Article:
Yesterday we celebrated the life of Sr. Mary Patrick Levis, a wonderful faithful daughter of St. Angela who went home to God on Sunday. There were so many wonderful words spoken about her and it was a truly joyful celebration of a life well lived.
Today we celebrate the feast of St. Ursula for who the Ursuline Community was named. The story of St. Ursula is a legend and provides a portrait of a young girls love for God.
St Ursula was the daughter of a 5th Century Christian King in Britain. She was a beautiful, intelligent, outgoing and friendly girl. Ursula was a spiritual girl and at an early age had dedicated herself to God and had decided to remain a virgin because of her love of Christ.
At that time young girls did not choose their own husbands, their parents decided whom they would marry. A powerful pagan king requested of Ursula's father that she would marry his son Ethereus. Ursula, inspired by God agreed to the marriage but only on certain conditions. Each king should put at her disposal ten girls.
Each girl was to be accompanied by another thousand girls. The kings were to provide ships for a journey. Ursula was to be granted three years to dedicate herself to God. The young prince was to receive Christian instruction for baptism.
Ursula actually thought the proposal would be withdrawn on these conditions - but no, the king agreed and Ursula's demands were carried out immediately.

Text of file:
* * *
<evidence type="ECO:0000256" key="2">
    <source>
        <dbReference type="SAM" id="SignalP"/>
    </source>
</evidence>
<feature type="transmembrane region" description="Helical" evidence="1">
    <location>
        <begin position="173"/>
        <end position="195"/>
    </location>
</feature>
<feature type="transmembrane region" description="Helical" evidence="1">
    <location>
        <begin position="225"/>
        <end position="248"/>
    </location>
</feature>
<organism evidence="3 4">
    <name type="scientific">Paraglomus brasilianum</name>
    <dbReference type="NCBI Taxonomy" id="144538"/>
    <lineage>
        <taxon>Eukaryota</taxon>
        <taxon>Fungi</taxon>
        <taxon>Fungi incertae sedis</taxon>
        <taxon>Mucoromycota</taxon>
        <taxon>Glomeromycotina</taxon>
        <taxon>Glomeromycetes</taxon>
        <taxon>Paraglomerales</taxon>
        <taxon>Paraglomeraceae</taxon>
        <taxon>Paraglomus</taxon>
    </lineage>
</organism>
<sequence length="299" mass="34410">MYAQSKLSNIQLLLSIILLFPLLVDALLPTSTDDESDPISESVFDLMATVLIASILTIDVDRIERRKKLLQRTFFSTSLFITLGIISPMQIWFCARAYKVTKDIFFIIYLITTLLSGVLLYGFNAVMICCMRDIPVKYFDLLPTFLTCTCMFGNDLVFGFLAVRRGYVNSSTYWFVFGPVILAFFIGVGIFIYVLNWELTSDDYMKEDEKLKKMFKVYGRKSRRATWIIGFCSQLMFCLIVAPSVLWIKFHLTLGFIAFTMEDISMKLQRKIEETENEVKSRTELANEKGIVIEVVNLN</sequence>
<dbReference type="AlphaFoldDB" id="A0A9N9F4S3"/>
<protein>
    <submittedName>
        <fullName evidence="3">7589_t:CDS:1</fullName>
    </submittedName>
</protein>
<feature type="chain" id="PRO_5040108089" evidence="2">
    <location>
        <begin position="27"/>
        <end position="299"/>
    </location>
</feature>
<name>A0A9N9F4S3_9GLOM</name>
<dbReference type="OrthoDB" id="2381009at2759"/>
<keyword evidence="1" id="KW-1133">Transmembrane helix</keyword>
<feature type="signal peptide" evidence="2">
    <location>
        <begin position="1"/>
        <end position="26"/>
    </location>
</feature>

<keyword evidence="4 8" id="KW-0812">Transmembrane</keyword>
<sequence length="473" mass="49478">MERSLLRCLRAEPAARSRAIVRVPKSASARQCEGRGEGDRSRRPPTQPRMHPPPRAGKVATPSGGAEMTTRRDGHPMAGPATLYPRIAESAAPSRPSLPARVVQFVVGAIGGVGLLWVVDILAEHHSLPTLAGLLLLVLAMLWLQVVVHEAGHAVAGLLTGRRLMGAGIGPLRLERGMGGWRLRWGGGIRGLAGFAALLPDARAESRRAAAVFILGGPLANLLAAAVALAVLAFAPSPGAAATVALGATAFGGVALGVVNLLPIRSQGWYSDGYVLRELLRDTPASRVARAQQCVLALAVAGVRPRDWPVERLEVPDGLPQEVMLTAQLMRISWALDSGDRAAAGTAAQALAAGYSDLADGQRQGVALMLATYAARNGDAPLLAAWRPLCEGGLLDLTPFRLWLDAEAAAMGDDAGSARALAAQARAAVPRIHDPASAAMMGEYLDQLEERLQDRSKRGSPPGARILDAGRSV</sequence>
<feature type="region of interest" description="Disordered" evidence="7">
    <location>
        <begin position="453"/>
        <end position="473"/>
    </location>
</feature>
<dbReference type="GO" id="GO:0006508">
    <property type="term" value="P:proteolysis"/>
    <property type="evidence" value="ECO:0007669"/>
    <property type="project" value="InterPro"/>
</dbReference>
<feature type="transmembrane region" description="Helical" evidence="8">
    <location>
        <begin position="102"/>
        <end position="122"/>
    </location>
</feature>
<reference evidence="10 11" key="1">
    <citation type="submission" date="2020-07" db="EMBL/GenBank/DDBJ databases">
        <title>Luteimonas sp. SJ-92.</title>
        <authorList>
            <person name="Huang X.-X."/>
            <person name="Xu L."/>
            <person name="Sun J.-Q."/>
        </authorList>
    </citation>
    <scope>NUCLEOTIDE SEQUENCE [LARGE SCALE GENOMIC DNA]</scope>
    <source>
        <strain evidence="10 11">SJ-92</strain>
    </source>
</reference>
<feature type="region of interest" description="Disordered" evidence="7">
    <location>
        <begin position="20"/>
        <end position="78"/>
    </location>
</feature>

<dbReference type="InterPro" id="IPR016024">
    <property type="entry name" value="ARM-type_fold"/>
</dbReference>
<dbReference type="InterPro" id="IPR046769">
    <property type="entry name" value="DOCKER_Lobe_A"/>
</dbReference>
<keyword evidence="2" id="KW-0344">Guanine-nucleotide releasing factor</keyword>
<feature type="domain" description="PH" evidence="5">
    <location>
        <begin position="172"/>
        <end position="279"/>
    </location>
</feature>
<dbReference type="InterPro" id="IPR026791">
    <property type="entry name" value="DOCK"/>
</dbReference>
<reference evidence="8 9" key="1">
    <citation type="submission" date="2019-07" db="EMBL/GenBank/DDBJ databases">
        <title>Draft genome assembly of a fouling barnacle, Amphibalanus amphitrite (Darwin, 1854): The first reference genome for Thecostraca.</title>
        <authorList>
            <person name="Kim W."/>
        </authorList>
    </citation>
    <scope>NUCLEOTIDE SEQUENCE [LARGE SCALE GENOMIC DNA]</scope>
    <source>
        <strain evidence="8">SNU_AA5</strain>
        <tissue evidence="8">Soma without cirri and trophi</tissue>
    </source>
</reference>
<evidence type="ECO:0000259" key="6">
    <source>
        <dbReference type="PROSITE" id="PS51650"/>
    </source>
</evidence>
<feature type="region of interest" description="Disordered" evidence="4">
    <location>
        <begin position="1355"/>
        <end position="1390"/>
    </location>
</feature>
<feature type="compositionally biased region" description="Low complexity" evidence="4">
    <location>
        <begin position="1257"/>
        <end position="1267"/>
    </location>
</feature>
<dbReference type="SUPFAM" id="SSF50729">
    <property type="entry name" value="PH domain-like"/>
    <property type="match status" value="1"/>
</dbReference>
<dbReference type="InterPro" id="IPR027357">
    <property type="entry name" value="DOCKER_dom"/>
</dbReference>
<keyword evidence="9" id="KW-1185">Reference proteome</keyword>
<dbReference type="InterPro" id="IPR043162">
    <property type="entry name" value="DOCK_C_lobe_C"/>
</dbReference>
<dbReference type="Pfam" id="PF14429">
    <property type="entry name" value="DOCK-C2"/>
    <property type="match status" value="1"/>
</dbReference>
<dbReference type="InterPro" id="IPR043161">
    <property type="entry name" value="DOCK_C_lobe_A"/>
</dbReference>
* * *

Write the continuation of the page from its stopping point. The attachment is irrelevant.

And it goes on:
They moved on to Rome and Pope Cyriacus was delighted to see them since he himself came from Britain and he had many relations among Ursula's travelling companions. That night an angel told the Pope that he too along with Ursula and her companions would gain the crown of martyrdom. In the next few days Pope Cyriacus asked to join Ursula's group. He put another Pope in his place called Ametos. Pope Cyriacus, Ursula and her companions set out to return to Cologne.
The Huns were afraid that Christianity would become popular and that many people would become Christians. They gathered an army and plotted to kill Ursula and all her companions on their arrival back in Cologne.
When Ursula and her companions arrived in Cologne they met the Huns who were only interested in women for pleasure. Ursula and her young girls resisted this violation. Julius, leader of the Huns, instructed his army to kill them all, including Etherius and the ex-pope Cyriacus. Julius decided not to kill Ursula as he thought she was so beautiful he wanted to marry her. Ursula firmly refused his proposal because she wanted to keep the promise she had made to God to remain a virgin. Julius was so enraged he threw an arrow towards her, which pierced her heart and killed her. And so Ursula and her companions were martyred in Cologne.
Angela Merici founded the Ursulines in 1535 in Italy. At that time the story of Ursula was very popular and people would have heard it and prayed to Ursula. Angela was calling young women to live a life of virginity and to be of service to others. She choose Ursula as a role model for herself and her companions and so still today we are known as Ursulines. Just as God called Angela and her companions he still invites women of today to say yes to the call to dedicate their lives to Him in the spirit of St. Angela Merici.
Happy feast of St. Ursula to all!